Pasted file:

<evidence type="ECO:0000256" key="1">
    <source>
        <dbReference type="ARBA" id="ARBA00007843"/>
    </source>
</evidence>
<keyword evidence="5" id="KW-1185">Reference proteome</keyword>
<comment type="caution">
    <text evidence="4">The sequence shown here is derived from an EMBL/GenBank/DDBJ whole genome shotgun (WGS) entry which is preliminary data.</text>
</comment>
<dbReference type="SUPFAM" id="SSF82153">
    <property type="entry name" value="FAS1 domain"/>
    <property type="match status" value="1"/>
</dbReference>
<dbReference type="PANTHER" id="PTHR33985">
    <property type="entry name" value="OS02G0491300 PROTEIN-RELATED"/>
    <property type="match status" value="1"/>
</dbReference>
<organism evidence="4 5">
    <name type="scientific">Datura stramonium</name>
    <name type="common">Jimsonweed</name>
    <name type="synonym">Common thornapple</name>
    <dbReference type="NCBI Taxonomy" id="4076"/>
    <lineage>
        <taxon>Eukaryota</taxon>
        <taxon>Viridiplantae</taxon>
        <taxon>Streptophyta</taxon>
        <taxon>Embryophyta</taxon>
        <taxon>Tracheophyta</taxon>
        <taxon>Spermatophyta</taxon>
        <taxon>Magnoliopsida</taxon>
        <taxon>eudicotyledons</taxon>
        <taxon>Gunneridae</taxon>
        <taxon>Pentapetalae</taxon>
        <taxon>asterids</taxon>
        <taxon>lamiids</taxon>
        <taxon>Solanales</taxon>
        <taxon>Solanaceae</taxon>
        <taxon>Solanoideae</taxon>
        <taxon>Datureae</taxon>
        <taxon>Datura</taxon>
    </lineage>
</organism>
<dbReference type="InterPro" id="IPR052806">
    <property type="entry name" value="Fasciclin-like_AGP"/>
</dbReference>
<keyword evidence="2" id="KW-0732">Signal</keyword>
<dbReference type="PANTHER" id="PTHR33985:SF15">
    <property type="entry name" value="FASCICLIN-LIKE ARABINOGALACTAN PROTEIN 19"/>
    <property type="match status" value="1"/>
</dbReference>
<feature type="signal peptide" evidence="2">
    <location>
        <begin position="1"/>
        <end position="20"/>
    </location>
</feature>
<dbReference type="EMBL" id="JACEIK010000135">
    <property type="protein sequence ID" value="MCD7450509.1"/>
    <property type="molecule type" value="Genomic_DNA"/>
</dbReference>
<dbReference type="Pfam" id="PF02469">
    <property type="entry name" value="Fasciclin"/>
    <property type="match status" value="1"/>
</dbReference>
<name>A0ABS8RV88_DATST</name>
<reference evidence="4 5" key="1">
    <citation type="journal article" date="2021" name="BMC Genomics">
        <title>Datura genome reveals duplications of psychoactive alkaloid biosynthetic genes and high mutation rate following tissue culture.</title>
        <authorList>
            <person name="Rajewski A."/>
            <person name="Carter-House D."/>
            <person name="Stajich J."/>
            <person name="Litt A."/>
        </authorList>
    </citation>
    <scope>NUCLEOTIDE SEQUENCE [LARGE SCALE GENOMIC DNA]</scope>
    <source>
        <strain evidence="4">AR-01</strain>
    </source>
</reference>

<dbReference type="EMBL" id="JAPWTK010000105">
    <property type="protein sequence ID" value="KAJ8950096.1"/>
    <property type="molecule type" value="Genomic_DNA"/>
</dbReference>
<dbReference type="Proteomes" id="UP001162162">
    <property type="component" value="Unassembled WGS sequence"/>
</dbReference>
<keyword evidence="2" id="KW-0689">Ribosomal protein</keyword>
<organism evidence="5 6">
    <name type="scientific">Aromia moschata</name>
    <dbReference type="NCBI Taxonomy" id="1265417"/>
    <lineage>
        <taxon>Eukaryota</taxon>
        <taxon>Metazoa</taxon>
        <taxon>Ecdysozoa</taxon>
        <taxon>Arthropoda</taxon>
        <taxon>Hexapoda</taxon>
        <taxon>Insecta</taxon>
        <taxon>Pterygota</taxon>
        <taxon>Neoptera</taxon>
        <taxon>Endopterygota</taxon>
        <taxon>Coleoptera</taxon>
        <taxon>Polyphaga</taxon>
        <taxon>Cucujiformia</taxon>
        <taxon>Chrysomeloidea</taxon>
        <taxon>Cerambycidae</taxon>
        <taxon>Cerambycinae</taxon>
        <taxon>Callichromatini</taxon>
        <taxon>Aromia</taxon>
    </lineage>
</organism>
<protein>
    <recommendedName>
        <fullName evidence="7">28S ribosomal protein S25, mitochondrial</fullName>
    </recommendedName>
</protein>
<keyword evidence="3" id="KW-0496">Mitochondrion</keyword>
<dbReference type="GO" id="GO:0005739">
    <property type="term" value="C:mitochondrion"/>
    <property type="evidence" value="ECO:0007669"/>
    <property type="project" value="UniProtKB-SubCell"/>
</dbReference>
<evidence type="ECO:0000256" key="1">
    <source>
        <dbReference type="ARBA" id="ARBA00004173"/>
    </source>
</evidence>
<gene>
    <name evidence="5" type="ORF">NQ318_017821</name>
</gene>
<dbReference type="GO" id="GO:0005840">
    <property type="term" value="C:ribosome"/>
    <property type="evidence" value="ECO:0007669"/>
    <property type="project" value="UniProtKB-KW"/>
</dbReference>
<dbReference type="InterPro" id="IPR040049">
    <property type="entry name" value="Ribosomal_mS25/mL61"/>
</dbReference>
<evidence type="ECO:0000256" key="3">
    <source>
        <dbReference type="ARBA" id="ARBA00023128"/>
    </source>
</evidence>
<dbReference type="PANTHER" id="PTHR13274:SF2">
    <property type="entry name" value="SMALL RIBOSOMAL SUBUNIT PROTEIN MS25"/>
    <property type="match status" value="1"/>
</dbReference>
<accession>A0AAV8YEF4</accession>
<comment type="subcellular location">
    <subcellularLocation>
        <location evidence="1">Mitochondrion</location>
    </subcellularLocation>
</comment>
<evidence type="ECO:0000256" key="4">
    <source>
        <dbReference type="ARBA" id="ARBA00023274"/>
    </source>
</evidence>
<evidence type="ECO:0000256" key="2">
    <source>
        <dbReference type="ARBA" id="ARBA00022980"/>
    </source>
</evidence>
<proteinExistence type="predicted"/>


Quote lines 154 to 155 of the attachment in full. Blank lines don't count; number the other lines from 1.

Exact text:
<evidence type="ECO:0000256" key="4">
    <source>